Remember, these machines can be buried or remote, meaning physical switches are not an option since that will mean expensive physical trips.

Of course they are an option. You simply set the 'write-protect switch' on remote machines to 'write-enable' and leave it there, leaving you in exactly the situation you are now. Having a manual switch does not prevent you from implementing additional software-based methods to inhibit firmware writing.

What is less than clever is not having the option of using a physical write-enable switch, which would be a major security gain. One could almost think there is a government-inspired reason why physical write-enable switches are not available, but that gets into tinfoil hat territory.

Crystal ball gazers declare that Windows 10 has finally overtaken Windows 7

Norman Nescio Bronze badge

Re: But will Windows ever get to 11?

Chuck some money in the direction of ReactOS and/or WINE.

ReactOS is most definitely not there yet, but the intent is pretty much to provide the ability to run Windows executables without a Microsoft Operating System: "The main goal of the ReactOS project is to provide an operating system which is binary compatible with Windows"

WINE aims to "allow computer programs (application software and computer games) developed for Microsoft Windows to run on Unix-like operating systems". WINE also is by no means perfect.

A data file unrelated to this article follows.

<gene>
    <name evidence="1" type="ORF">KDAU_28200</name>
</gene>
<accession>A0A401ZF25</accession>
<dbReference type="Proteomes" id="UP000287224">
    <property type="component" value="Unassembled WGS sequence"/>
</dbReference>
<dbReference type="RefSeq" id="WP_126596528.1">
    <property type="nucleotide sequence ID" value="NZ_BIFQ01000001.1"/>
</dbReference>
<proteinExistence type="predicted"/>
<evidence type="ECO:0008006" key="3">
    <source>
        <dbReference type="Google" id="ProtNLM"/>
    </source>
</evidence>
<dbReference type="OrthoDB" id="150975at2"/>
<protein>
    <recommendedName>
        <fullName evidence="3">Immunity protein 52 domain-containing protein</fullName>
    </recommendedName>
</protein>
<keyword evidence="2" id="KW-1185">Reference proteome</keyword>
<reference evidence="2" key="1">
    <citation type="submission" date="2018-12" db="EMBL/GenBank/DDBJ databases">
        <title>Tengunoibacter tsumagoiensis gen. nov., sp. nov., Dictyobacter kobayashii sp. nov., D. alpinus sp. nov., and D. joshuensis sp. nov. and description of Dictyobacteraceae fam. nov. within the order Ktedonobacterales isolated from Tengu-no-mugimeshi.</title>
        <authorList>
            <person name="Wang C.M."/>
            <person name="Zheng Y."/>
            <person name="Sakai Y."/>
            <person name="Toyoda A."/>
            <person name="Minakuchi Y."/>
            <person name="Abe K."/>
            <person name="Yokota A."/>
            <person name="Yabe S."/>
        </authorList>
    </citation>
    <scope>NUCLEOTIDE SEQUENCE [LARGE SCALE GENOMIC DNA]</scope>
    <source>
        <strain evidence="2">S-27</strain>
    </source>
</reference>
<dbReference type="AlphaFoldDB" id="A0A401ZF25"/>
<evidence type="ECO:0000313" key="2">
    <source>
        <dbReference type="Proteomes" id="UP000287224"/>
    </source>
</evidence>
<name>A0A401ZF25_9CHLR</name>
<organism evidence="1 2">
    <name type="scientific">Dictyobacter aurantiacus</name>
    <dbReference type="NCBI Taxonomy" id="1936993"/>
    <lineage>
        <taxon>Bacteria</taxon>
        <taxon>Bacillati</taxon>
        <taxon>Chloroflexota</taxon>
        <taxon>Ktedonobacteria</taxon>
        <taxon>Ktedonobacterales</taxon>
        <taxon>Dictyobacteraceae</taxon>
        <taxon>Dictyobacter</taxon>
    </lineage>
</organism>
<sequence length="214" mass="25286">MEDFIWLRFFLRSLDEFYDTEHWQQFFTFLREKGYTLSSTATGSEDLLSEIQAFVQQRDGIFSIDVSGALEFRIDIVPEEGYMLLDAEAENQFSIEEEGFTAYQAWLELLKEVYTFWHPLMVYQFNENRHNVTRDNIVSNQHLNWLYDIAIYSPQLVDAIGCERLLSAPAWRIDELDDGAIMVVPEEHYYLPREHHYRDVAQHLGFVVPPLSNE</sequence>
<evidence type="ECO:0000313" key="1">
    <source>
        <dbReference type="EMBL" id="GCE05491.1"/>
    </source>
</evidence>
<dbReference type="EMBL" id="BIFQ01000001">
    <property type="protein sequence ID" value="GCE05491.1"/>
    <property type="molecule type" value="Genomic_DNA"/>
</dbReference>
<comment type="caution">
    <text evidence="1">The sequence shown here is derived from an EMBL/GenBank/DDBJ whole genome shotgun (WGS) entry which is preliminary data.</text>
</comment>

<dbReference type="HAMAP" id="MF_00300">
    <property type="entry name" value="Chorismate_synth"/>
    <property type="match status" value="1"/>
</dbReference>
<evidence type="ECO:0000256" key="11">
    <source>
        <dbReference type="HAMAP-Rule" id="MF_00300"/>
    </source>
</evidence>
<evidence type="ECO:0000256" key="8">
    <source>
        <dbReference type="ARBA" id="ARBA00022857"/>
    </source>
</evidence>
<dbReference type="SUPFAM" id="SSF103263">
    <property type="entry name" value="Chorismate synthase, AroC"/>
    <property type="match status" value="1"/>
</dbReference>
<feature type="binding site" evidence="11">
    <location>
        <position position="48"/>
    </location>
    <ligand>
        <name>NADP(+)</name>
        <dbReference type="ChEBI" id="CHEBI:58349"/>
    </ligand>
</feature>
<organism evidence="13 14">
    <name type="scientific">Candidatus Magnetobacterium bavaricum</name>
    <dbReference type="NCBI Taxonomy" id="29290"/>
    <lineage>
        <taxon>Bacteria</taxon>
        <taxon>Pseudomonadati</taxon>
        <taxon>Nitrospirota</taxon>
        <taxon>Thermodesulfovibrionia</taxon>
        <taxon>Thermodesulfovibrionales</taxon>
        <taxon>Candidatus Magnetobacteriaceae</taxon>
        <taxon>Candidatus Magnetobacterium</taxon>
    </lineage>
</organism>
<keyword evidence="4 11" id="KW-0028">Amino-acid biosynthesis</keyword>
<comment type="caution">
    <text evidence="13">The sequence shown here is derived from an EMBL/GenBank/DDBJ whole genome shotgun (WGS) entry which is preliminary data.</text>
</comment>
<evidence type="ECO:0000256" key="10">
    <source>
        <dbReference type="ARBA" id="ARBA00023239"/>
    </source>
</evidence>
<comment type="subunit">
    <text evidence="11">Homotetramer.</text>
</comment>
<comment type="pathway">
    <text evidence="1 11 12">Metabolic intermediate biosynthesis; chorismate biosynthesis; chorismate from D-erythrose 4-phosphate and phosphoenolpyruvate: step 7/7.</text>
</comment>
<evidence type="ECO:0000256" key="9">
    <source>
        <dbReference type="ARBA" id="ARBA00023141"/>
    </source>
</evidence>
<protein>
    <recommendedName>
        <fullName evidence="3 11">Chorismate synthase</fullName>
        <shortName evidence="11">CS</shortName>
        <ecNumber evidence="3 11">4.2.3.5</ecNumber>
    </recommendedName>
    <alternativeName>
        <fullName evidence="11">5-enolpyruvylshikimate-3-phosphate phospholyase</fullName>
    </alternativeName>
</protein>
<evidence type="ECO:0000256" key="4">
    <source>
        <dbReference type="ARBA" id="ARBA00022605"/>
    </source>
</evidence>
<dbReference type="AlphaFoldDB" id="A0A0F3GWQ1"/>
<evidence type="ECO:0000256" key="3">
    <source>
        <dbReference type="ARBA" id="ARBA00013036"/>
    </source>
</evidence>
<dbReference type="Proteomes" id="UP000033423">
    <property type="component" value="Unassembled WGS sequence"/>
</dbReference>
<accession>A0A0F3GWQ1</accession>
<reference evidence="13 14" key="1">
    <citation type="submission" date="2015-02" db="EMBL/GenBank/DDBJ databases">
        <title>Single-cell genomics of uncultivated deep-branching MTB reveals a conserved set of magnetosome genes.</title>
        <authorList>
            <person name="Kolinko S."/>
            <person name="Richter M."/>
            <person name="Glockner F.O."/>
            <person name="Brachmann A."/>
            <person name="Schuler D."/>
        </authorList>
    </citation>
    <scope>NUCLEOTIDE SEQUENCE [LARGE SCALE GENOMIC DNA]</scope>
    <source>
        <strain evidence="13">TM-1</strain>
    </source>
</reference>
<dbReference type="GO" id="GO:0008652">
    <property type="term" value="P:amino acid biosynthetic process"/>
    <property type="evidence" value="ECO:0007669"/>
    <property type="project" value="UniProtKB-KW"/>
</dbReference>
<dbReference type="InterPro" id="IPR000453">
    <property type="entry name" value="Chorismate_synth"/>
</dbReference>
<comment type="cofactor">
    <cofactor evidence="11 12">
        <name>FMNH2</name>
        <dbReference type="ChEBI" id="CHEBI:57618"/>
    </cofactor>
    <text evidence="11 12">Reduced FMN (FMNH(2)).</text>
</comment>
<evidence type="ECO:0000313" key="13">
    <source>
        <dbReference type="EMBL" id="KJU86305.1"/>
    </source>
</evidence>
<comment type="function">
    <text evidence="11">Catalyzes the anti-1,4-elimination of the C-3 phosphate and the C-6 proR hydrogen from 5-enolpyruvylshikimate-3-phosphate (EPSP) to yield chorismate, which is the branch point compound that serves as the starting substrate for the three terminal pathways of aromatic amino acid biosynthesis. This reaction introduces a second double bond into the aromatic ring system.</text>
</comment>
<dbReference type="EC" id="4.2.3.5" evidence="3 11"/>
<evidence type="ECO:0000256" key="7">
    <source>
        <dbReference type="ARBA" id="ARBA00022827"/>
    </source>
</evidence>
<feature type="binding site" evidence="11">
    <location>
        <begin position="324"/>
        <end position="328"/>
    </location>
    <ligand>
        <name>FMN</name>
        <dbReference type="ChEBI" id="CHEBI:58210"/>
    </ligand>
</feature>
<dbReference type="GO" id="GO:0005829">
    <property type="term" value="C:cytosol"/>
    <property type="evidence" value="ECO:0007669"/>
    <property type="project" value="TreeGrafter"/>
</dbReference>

Both of the above appear to be compatible with your wishes, and throwing some money their way might help your wishes come true.

What happens when a Royal Navy warship sees a NATO task force headed straight for it? A crash course in Morse

Norman Nescio Bronze badge

Re: After you. No, after you!

COLREGS are very clear about who should stand on and who should give way. Altering course when you shouldn't is one cause of unintended collisions. Unfortunately, naval vessels don't always follow COLREGS, as they wish to preserve their freedom of action, but unless you are deliberately following the practices of trireme warfare, even naval vessels tend not to actively intend to ram another vessel (unless you are an Icelandic built-like-a-brick-shithouse-boat intercepting British frigates send to try and protect the right of British fisherfolk to fish in contested waters).

Meeting US Navy ships head on would be rather worrying, given the standards of seamanship exhibited by the US 7th Fleet : USS Fitzgerald and MV ACX Crystal collision & USS John S. McCain and Alnic MC collision.

London's Gatwick airport suspends all flights after 'multiple' reports of drones

Norman Nescio Bronze badge

Endurance

I've not followed this closely from the start, so this might not be relevant. Even relatively short flying duration drones could cause problems if they are flying for a short period, then landing, waiting a while then taking off again. So you don't need unbelievably high capacity batteries to deliver long duration disruption. Popping up for a few minutes at approximately hourly intervals with apparently random variations would do it. Obviously, if you can track the drone, you can disable it while it is landed in one of its quiescent periods, so long as the landing point is relatively easily accessible. If the drone uses a series of landing points planned in advance*, it could be difficult to catch up with. With sufficiently good planning, it would never return to a previously used landing point before the batteries run out of juice.